A recent advisory study of global sentiments regarding the resumption of business travel has shown what employers probably already know…

New research commissioned by travel and expense management specialist SAP Concur may provide relevant insights into post-pandemic business travel patterns.

The data suggests travel will continue to play an irreplaceable role in meeting critical business needs. However, travelers’ health and safety, and a new era of trip preparation and policies, will be front and centre as travel resumes.

Notable highlights of the responses from 4,850 business travelers in 23 global markets, which feature 1,750 respondents in Asia Pacific (APAC) include:

  • Supercharged health and safety concerns add stress over business travel resumption
    • Nearly half of APAC business travelers (48%, compared to 45% globally) said they experienced the most stress during the trip, rather than before (21%) or after the trip (31%). When the same study was conducted in July – Aug last year, only 31% of APAC travelers cited the trip itself as the most stressful stage of travel.
    • With the pandemic dominating news headlines, more than 2 in 5 said their health and safety is their top priority while travelling for business (42%, compared to 38% globally). This is more than twice the number of respondents who regarded business needs (17%) as their top priority. The concern for personal health and safety was even more pronounced in markets like in China (57%), Malaysia (55%), and Taiwan (53%), where more than half the respondents ranked health and safety as their top priority this year.
    • Given such stress levels, it is likely that 91% of APAC business travelers feel concerned about resuming travel. They are especially worried about getting sick themselves (55%) or infecting their family (51%). Additionally, the trip itself is likely to be anxiety-inducing: among those with concerns, 54% are concerned about being on a plane, 48% about using public transportation, and 41% about staying in a hotel.

  • APAC sees need to resume in-person meetings
    Although 43% of APAC business travelers said they were worried about resuming travel once restrictions are lifted, over a quarter (29%) felt excited as well. This sentiment was particularly strong in India, where half of business travelers (50%) said they were excited about their next trip. Nearly 3 in 5 (58%) APAC business travelers had positive feelings about traveling again.
    • This eagerness to return to the road is likely because most APAC business travelers (60%, compared to 52% globally) anticipated a reduced number of deals or contracts signed without face-to-face meetings. Fifty percent of APAC business travelers expected declines in new business due to a lack of in-person meetings. Policies and booking tools also played a role in how travelers felt about getting back on the road: more than a third (34%) who used their company’s online booking tool felt excited, compared to just 23% of travelers who did not use such tools.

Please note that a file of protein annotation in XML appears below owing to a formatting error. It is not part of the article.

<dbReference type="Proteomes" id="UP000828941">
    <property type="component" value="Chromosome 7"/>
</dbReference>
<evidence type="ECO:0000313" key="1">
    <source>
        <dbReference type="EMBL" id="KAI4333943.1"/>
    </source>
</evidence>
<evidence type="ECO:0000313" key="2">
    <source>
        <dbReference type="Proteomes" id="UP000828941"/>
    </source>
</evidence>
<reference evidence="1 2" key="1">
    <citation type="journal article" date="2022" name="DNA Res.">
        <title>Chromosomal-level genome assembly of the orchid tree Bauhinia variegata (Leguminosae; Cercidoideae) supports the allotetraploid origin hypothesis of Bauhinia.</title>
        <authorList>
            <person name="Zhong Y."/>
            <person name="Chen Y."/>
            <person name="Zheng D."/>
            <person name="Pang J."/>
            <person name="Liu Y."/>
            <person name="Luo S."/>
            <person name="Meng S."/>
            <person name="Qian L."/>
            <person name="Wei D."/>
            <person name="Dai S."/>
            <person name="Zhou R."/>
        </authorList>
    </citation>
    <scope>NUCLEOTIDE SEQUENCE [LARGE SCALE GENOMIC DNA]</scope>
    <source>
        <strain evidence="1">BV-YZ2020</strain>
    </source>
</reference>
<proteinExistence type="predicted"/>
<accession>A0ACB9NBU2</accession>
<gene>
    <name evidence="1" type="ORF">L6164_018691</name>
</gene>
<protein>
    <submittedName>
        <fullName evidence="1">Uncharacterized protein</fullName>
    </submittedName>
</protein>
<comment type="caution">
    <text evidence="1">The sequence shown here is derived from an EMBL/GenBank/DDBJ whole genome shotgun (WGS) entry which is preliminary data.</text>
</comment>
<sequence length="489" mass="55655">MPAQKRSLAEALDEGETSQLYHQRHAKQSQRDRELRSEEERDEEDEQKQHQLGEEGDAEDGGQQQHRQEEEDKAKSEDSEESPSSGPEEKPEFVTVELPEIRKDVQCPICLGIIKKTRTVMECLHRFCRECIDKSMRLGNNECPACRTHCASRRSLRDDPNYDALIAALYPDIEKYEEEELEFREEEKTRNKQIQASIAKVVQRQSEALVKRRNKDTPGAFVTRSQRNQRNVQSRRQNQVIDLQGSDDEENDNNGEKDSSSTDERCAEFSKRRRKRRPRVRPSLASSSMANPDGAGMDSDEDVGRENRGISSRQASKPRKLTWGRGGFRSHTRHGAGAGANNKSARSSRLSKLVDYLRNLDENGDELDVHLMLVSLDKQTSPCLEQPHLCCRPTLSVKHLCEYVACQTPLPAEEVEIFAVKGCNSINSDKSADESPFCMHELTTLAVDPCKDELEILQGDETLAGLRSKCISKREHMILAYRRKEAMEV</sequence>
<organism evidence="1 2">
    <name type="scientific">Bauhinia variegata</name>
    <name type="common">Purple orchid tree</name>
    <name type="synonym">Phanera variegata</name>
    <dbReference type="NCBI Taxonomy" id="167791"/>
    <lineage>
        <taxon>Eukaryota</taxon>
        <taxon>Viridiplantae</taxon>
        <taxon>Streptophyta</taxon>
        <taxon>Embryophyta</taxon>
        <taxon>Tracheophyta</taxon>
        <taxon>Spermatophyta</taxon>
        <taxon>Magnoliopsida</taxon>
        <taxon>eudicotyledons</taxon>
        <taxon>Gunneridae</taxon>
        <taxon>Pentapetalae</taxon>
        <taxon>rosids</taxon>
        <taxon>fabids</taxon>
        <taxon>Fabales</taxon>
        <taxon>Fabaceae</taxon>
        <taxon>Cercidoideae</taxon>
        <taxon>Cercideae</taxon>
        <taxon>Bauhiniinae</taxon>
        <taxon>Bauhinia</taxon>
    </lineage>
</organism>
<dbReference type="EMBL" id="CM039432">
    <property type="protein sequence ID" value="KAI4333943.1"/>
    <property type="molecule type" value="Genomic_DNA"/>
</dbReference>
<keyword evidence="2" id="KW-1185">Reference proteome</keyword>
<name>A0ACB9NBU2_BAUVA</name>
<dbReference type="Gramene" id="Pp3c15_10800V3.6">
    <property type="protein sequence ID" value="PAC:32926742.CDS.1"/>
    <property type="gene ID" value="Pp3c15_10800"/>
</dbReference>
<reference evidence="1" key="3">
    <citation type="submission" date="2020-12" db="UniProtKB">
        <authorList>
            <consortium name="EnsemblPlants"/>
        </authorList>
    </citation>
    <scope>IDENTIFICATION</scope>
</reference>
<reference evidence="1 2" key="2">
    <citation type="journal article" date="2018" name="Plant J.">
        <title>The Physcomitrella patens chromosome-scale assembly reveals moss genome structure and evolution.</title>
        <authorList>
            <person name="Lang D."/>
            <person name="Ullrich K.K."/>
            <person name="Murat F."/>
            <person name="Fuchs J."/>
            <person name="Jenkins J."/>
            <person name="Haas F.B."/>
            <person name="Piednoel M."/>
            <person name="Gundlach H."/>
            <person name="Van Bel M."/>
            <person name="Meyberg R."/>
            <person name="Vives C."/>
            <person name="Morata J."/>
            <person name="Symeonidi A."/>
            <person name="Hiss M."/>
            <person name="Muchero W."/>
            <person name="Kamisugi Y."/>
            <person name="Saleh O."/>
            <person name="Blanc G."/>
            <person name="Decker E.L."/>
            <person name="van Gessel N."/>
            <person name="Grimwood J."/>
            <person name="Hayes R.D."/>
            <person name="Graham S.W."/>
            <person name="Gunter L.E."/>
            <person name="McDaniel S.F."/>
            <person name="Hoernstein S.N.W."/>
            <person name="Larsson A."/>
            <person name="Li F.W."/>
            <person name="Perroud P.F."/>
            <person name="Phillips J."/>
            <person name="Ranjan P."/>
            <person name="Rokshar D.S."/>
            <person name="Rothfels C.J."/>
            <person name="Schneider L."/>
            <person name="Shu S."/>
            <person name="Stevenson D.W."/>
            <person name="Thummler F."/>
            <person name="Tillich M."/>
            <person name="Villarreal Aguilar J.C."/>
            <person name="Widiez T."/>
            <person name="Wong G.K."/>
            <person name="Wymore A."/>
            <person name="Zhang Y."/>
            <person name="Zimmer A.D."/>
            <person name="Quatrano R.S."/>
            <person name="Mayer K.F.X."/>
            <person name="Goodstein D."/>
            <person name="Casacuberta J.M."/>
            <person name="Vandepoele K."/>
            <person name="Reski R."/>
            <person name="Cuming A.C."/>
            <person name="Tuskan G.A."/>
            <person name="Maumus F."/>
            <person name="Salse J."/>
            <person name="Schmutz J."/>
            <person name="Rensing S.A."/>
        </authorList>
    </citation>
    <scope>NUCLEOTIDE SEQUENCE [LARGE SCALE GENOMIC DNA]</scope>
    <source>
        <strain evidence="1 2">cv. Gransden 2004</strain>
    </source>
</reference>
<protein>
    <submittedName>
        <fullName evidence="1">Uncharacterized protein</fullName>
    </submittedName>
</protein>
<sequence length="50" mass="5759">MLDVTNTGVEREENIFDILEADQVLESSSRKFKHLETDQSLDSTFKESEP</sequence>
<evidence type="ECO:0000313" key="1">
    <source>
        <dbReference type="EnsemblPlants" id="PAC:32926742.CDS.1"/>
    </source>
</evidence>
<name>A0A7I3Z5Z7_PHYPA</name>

• Prepare to meet emerging APAC traveler expectations
    If and when business travel resumes, almost all (97%) APAC business travelers polled would consider some measures critical for safely returning ‘to the road’. These include mandatory personal health screenings for travelling employees (45%), limiting travel to only the most critical trips (39%), and easier access to personal protective equipment (37%).
    • Employees will increasingly require guidance from organizations on how to stay safe when they travel. Some 96% of APAC business travelers said company training would be beneficial, especially training on how to protect their health and safety while travelling (61%, compared to 54% globally) and how to maintain healthy habits while travelling (51%, compared to 44% globally). This shows a higher interest in maintaining healthy habits from last year (38%), likely a result of increased attention on safeguarding health on the road.
    • Organizations that are not proactively protecting employee well-being on business trips could risk consequences – 51% of APAC business travelers say they would ask to limit travel if their company does not implement the measures they want (compared to 45% globally), 14% would look for a position that does not require travel – including 5% who would consider a position at a different company.

Said Dr. Carl Jones, VP and Head of Travel, APAC and Greater China, SAP Concur: “Emerging expectations around health and safety requires the travel industry to adapt, innovate and transform. For a start, organizations should update their travel policies and create a mechanism to define essential travel clearly—not just from the corporate standpoint but also taking into account government regulations and employees’ appetite for travel.”

According to Jones, when a trip does need to take place, companies should have a way to ensure that employees only use approved and safe airlines and hotels. Also, ensure that they can receive information on changing ground situations that impact their health and safety; and be able to contact their employers for assistance 24/7.

“We believe that only with such support can employees confidently resume travel, continue to deliver on work commitments and service customers as they did before COVID-19,” Jones said.